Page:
Theodore Roosevelt
Letters From a
Young Coal Miner.

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"A delightful book . . . A good storytime selection." —School Library Journal, October 2000

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The Runaway Tortilla
Written by Eric A. Kimmel
Illustrated by Randy Cecil


The Horn Book Guide, 10/15/2001
"In this southewestern verion of the Gingerbread Man, a tortilla escapes the griddle and runs away, chased by an old couple, horned toads, donkeys, rattlesnakes, and buckaroos. A cagey coyote finally tricks the tortilla into being eaten. Playful illustrations in a brown-gold palette set this one in the Texas desert."


Kirkus Reviews, 9/1/2000
"The author of a conventional Gingerbread Man dishes up another version, this with a Southwestern flavor and a female entrée. Tía Lupe makes such light tortillas at El Papagayo Feliz, her south Texas taqueria, that one finally jumps up, declares, ‘I'm too beautiful to eat,' and rolls out the door. Weaving her way past horned toads, rattlesnakes, cowboys, and other pursuers, the tortilla sings out a catchy, taunting refrain, printed in long, wavy lines across each spread: ‘Run as fast as fast can be. You won't get a bite of me. Doesn't matter what you do. I'll be far ahead of you!' Like a small, gleeful moon, the tortilla rolls across Cecil's dusty, mustard-yellow chaparral, chased by a growing crowd of hungry-looking admirers, meeting her inevitable end when sly Coyote begs her prettily to remove the ‘grasshopper' that has lodged in his throat. Deeper and deeper into his throat she travels until all that shows are his teeth wrapped around the edge of the pages and the tortilla staring down his gullet. And ‘SNAP!' How sad. How delicious!"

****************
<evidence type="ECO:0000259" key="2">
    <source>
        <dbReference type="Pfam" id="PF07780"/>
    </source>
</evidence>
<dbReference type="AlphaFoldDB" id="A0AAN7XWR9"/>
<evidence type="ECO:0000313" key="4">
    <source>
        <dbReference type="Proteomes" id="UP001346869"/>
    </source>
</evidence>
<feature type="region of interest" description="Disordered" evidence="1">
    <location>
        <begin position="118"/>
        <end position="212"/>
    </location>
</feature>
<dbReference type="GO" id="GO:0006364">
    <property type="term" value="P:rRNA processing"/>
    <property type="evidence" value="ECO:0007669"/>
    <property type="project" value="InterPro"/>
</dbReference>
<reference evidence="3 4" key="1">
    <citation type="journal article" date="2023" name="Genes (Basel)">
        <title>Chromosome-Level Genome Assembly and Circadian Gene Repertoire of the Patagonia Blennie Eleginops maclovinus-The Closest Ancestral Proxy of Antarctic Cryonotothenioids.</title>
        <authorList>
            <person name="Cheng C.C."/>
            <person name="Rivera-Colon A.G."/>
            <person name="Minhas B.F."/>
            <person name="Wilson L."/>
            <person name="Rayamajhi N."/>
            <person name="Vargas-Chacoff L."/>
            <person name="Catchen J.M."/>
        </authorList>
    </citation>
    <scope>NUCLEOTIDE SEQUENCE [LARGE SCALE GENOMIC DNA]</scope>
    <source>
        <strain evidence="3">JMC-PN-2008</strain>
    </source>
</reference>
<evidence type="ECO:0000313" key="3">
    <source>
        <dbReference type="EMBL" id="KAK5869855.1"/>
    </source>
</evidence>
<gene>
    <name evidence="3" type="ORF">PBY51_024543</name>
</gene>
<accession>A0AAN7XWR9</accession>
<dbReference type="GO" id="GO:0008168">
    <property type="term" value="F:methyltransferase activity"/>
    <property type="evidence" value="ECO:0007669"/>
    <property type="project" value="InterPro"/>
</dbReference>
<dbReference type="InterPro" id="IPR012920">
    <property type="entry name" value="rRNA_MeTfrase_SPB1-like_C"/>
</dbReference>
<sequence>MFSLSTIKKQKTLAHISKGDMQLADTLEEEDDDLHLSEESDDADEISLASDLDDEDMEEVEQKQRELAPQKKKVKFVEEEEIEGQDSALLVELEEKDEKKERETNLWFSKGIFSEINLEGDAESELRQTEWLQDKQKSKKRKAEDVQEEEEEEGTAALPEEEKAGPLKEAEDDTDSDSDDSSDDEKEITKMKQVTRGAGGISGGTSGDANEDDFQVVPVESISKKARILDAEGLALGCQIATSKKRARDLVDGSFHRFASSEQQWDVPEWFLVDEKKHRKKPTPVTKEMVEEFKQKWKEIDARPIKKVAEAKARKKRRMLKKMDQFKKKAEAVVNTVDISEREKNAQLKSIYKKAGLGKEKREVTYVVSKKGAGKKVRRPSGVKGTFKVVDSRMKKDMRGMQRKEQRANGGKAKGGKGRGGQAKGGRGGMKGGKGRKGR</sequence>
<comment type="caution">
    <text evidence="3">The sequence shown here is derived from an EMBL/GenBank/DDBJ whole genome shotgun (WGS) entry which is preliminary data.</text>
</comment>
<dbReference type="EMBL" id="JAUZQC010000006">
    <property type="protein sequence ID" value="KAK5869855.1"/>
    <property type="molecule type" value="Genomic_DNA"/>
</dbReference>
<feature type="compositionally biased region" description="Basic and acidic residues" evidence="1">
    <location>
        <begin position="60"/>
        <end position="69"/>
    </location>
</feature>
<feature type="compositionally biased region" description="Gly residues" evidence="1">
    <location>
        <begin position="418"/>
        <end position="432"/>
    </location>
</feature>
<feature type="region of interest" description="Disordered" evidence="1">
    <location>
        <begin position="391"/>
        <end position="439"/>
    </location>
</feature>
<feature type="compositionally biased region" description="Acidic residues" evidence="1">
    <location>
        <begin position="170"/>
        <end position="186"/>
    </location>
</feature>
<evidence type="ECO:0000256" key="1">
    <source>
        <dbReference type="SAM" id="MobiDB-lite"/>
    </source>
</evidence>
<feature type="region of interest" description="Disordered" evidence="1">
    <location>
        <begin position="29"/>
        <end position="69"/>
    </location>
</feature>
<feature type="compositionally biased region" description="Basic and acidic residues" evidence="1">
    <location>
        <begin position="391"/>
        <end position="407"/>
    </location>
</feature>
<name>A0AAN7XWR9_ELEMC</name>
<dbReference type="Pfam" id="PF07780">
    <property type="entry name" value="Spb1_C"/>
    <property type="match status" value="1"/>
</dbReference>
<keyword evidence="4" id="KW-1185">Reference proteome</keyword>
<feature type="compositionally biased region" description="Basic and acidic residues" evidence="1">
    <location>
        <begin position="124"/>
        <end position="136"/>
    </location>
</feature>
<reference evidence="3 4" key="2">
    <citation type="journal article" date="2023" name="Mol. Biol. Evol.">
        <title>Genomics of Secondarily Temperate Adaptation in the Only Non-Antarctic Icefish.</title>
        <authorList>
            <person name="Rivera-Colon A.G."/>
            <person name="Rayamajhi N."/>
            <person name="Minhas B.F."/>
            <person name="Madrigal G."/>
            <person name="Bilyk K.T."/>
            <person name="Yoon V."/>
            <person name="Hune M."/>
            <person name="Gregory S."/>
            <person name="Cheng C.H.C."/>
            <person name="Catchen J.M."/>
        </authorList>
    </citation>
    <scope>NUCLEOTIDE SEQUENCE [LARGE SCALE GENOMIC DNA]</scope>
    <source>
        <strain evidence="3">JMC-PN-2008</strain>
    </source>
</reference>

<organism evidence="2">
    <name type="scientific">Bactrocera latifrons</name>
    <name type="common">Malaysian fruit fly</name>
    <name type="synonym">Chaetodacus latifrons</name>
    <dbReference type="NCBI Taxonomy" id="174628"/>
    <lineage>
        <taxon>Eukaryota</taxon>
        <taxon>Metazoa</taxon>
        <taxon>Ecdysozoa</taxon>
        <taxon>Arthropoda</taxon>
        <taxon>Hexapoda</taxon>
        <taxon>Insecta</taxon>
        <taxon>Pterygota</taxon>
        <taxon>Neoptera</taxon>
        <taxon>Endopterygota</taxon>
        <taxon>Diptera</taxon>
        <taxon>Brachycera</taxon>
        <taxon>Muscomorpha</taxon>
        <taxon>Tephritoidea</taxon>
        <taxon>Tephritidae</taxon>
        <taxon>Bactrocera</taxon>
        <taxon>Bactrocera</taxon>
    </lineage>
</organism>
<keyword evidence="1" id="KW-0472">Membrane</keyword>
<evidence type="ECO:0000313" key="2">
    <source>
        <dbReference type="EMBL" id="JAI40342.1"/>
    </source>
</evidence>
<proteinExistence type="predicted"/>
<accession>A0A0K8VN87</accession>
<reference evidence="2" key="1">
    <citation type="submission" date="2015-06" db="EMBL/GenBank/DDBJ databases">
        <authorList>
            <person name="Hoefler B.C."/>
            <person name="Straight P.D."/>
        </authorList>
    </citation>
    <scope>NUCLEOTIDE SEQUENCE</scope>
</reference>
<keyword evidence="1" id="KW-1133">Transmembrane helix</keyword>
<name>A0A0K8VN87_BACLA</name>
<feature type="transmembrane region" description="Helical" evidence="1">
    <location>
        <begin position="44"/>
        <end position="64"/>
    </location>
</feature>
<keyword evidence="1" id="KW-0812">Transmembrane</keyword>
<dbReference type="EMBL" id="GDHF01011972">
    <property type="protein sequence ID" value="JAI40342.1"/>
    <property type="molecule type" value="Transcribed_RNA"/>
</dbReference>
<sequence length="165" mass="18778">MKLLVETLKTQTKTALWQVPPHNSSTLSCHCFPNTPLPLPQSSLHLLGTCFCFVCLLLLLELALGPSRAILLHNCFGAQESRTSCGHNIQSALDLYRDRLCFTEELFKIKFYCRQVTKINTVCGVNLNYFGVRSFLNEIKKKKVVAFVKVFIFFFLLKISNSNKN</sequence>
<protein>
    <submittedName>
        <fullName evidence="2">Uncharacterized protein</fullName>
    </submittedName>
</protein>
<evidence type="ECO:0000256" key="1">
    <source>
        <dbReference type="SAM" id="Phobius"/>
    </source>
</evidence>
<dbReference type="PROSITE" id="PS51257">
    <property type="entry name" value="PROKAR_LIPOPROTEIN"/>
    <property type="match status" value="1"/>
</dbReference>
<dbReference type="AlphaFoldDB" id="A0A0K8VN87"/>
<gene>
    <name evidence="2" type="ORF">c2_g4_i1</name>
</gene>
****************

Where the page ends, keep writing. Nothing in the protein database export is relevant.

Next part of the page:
School Library Journal, 10/1/2000
"Tía Lupe and Tío José own a taqueria in Texas down on the Rio Grande. The secret to their success is their tortillas—so light that if they were any lighter, ‘Some day they might up and run away!' To their surprise, this is just what happens. The foolish tortilla is so cocky she could almost strut, but since she's round, she can only roll. She rolls away from the couple, two horned toads, three donkeys, four jackrabbits, five rattlesnakes, and six buckaroos, singing all the while, ‘Run as fast as fast can be. You won't get a bite of me.' She is finally tricked and eaten by Señor Coyote, who takes advantage of her fatuous egotism. The primitive oil paintings feature a palette of sunset colors, a rotund Tía and Tío, and a lipsticked, scowling tortilla. The apt endpapers sport sacks of flour, rolling pins, salt shakers, oil, and skillets."



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